A school in North Carolina recently removed its bathroom mirrors in hopes of getting its students off TikTok during school hours. According to WFMY-TV, Southern Middle School has seen a dramatic decrease in the number of students asking for bathroom breaks.
"Though this is an adjustment, we believe these changes will foster better learning by minimizing disruptions," the Almanance-Burlington School system told WFMY.
Josh Golin, executive director of Fairplay: Childhood Beyond Brands, said schools are trying to desperately come up with solutions.
"I think kids are suffering mental health problems because of social media, I think there's behavior problems," Golin said. "I think kids are spending way too much time in school bathrooms. So I think schools are desperate. Is it the best approach? Of course not. The best approach would be for these social media platforms to change the way that they're designed to stop addicting kids and to stop showing them dangerous content."
Social media platforms are now facing lawsuits over how children interact with content. One such lawsuit was filed in recent days by Brandon Guffey, a member of the South Carolina House of Representatives, who lost his son following an incident of online sextortion. He is suing Meta, the parent company of Instagram and Facebook.
"They are responsible for what happened to my son," he told WRHI radio. "They allow these predators to contact minors within the U.S., they allow them to send and receive child pornography. It is proven that they intentionally designed algorithms that are addictive that target children."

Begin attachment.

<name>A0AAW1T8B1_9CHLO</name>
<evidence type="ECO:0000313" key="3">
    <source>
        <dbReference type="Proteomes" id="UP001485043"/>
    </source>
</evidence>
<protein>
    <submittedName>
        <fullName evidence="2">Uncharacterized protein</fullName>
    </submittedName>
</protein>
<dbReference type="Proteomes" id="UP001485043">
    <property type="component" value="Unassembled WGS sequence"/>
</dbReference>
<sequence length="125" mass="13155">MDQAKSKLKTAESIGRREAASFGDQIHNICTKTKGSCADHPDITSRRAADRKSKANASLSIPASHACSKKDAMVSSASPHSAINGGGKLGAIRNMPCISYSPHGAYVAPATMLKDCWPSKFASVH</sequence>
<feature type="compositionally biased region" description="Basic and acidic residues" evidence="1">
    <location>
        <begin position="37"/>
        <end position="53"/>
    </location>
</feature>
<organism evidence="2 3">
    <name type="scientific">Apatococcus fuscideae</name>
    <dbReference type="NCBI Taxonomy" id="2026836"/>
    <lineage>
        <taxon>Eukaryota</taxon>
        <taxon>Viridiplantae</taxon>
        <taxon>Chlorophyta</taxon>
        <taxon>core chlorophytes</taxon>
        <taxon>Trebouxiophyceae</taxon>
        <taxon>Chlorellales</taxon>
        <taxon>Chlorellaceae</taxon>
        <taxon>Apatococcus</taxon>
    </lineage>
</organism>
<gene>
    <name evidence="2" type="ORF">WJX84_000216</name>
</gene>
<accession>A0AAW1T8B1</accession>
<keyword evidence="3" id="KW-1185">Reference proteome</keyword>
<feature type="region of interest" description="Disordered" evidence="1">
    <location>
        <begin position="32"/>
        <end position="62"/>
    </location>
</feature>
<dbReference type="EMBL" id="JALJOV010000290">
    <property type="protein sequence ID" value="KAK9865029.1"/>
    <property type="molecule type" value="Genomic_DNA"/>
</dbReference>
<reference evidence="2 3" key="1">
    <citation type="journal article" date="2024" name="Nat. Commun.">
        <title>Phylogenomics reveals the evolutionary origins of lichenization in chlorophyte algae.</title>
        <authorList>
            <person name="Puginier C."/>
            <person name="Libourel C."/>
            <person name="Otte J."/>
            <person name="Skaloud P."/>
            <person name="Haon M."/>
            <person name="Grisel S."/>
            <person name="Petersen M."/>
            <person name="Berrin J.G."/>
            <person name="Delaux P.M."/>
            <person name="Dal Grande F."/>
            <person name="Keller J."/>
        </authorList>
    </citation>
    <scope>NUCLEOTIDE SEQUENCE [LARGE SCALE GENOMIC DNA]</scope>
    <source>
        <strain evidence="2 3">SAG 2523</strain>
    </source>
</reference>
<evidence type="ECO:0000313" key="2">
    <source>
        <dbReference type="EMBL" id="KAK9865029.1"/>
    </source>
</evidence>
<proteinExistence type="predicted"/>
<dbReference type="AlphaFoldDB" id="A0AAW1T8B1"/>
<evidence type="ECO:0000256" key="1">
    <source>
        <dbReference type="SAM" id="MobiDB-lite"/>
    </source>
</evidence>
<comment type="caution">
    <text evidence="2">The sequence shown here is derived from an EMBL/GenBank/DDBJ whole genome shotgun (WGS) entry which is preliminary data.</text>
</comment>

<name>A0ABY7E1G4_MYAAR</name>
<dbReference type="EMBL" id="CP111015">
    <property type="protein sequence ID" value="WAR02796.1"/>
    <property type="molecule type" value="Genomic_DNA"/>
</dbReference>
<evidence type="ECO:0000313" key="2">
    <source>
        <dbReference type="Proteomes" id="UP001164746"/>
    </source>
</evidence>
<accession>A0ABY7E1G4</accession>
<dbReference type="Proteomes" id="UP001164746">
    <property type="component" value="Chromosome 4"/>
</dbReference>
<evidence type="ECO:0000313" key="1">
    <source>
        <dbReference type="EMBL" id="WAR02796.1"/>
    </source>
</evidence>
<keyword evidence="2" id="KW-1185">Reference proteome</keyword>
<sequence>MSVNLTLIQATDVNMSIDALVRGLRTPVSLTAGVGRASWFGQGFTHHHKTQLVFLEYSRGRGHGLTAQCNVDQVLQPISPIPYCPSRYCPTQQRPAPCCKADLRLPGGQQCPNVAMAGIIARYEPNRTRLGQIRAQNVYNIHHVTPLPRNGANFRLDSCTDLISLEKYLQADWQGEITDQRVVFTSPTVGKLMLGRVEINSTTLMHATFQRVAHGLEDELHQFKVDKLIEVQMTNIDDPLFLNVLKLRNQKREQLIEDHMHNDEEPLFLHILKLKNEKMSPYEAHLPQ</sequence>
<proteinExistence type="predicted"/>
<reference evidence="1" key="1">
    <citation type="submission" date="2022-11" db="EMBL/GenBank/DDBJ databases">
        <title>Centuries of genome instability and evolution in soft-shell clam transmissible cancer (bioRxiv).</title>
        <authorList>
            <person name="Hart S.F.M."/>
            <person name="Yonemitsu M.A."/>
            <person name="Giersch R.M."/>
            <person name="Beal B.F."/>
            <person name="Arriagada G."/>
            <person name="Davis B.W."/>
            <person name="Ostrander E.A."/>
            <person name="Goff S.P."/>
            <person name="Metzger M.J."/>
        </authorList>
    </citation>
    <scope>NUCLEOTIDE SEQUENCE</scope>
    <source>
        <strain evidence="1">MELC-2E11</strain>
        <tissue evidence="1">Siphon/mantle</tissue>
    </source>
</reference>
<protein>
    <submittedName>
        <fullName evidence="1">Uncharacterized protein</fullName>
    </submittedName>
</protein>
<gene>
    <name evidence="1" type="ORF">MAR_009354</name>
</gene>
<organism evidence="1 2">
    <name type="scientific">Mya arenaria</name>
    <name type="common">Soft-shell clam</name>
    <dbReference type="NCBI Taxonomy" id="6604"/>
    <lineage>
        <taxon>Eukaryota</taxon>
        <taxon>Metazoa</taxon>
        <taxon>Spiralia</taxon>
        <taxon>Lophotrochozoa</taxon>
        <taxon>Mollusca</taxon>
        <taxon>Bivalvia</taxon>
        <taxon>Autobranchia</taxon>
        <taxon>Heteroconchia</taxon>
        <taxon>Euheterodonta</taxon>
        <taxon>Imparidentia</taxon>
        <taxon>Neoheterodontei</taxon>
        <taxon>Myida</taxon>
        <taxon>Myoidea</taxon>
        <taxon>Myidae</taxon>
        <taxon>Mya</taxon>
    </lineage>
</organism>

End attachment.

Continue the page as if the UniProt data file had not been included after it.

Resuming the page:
Golin noted that this addiction is becoming an increasing problem.
"The problem is the business model," he said. "The business model is to collect as much data as you can from kids so you can serve them the content that's going to keep them on even longer, so you can serve them more ads so you can collect more data, and it's an endless cycle. And the problem is that keeping kids on as long as possible is addicting them, it's taking them away from activities that are much better for them than social media."
And this addiction, Golin said, is leading to dire consequences.
"The way that they're addicting kids is by showing them content, sending them down dangerous rabbit holes," he said. "And so when we think about things like cyberbullying or the sexual exploitation of children or the rise of anxiety and depression that's tied to social media, it's all part of the same problem."
On Wednesday, the Senate Judiciary Committee will hear testimony from the leaders of major social media platforms. It is expected the witnesses will defend their companies' practices and outline steps they take to protect minors online.
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